WASHINGTON — The world's major economies have issued a warning that countries could be punished if they resist new global anti-tax-evasion rules amid the wide-ranging fallout over the so-called Panama Papers.
The massive leak of offshore bank details that has already destroyed a few political careers also destroyed scheduling plans Friday at the spring financial meetings, pushing a G20 meeting well over time.
"Yes, it was a main point of discussion,'' Finance Minister Bill Morneau said afterward.
"It was clear that many people wanted to speak of the importance of collective action ... In the course of many people pressing the button to speak, we took a little longer than we would have taken otherwise.''
Finance Minister Bill Morneau. (Photo: Mark Blinch/Reuters)
The final communique warned of actions against countries that don't agree within a year to adopt bank-reporting standards being promoted by international agencies.
It didn't go as far as some countries wanted — it did not explicitly mention economic sanctions, nor did it single out Panama. Panama had agreed to the standards, but set six conditions others deemed impossible to meet.
The issue rocketed up the agenda of the annual meetings as a result of a data leak involving multibillion-dollar offshore accounts in Panama.
The revelations have triggered scandals in different countries — with the resignation Friday of Spain's industry minister, following the resignation of Iceland's prime minister.
Ex-Spanish industry minister Jose Manuel Soria, who resigned following the release of the Panama Papers. (Photo: Andrea Comas/Reuters)
A Canadian tax-transparency group estimates that foreign tax havens cost the federal and provincial treasuries about $8 billion per year, or about two per cent of annual revenues.
Canada, it says, must clean up its own house.
One section of the G20 communique applies to more countries, including Canada. It says countries must do a better job of tracking down the true owners of companies, specifically those who might be hiding behind strawmen.
Dennis Howlett says Canada is currently in non-compliance with that provision. The executive director of Canadians for Tax Fairness says oversight is especially weak in some provinces.
"Canada has a lot of work to do to comply with the international standards on transparency of beneficial ownership,'' he said.
"What complicates the Canadian situation is that you can register a company federally, or in any province or territory and some provinces and territories fall short.''
Finance Minister Bill Morneau holds a press conference within the G20 Turkey Leaders Summit on November 15, 2015 in Antalya, Turkey. (Photo: Cem Genco/Anadolu Agency/Getty Images)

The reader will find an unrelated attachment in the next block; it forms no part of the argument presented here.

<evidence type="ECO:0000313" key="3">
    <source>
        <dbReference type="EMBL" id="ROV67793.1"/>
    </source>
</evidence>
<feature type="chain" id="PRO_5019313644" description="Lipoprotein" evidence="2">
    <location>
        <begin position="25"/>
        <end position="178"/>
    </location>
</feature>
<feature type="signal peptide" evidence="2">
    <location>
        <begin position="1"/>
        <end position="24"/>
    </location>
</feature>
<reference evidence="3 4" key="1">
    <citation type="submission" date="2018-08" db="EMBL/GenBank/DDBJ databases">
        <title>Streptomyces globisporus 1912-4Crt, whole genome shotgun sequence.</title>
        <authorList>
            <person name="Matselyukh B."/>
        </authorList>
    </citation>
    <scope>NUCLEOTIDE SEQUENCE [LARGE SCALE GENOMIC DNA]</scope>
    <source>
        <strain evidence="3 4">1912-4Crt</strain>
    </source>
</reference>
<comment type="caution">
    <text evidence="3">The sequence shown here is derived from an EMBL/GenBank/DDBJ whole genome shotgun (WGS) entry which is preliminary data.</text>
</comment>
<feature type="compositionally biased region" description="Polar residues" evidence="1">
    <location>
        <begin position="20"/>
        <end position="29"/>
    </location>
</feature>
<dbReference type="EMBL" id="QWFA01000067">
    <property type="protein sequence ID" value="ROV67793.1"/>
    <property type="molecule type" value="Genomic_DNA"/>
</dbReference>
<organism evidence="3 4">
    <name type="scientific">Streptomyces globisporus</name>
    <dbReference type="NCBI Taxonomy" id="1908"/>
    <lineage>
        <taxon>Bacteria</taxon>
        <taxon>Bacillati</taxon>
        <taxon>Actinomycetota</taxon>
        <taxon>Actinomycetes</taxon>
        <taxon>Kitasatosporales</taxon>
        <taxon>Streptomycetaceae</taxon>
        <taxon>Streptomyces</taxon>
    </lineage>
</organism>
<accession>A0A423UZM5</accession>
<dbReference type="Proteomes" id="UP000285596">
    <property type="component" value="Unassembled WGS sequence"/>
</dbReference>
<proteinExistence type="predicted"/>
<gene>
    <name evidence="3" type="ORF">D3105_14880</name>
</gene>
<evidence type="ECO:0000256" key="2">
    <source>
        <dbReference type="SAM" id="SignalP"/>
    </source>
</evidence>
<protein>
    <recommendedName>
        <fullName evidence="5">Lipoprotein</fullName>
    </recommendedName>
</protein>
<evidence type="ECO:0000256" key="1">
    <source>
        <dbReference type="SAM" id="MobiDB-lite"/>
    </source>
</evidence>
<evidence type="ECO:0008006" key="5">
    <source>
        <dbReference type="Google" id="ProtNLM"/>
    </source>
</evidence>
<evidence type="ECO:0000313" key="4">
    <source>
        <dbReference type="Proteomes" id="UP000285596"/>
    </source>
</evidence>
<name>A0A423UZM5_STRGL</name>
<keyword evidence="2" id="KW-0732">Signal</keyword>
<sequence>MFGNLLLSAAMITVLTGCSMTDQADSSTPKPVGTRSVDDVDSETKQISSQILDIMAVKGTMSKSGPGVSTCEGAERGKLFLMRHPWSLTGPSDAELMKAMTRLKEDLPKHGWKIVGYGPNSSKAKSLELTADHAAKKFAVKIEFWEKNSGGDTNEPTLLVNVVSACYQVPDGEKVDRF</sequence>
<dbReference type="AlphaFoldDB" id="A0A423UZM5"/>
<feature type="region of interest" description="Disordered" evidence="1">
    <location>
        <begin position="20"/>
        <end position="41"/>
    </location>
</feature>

A recent report by the group Transparency International said Canada runs afoul of multiple internationally-agreed standards set by the G20. It says Canadian law doesn't properly define beneficial ownership — the true identity of people drawing profit from a company. It also says authorities aren't required to track their identity, nor can they easily access their identity.
Morneau says he plans to take that issue back home and raise it with provincial counterparts.
"We won't rest until we make sure that we're not only in compliance — but that we're doing a very good job understanding who owns what assets in our country, understanding what taxes people owe,'' Morneau said.
The minister received some kudos at the meeting for the recent federal budget. The head of the International Monetary Fund specifically saluted Canada's infrastructure spending in a speech.
Finance Minister Bill Morneau delivers the federal budget in the House of Commons on March 22, 2016. (Photo: Adrian Wyld/CP)
A Wall Street Journal piece called Morneau the poster child for IMF policies, promoting deficit spending on infrastructure as a way to stimulate short- and long-term growth.
Morneau said numerous peers told him the same thing: "I've had a number of finance ministers from other countries talk about their view that what we're doing is absolutely appropriate.''
This apparent adulation prompted some eye-rolling back home.
The opposition Conservatives said infrastructure spending accounts for a mere fraction of the deficit figures the Liberals project for the foreseeable future, without an end in sight.
Even those supposed infrastructure dollars, they note, include green measures and social spending.
"The Liberals' infrastructure plan will not create the kind of economic growth and increased productivity that Canada needs,'' said opposition critic Dianne Watts.
"Instead of investing in roads, bridges and highways, the Liberals are playing a game of bait and switch and spending on projects that experts don't think of as economic infrastructure.''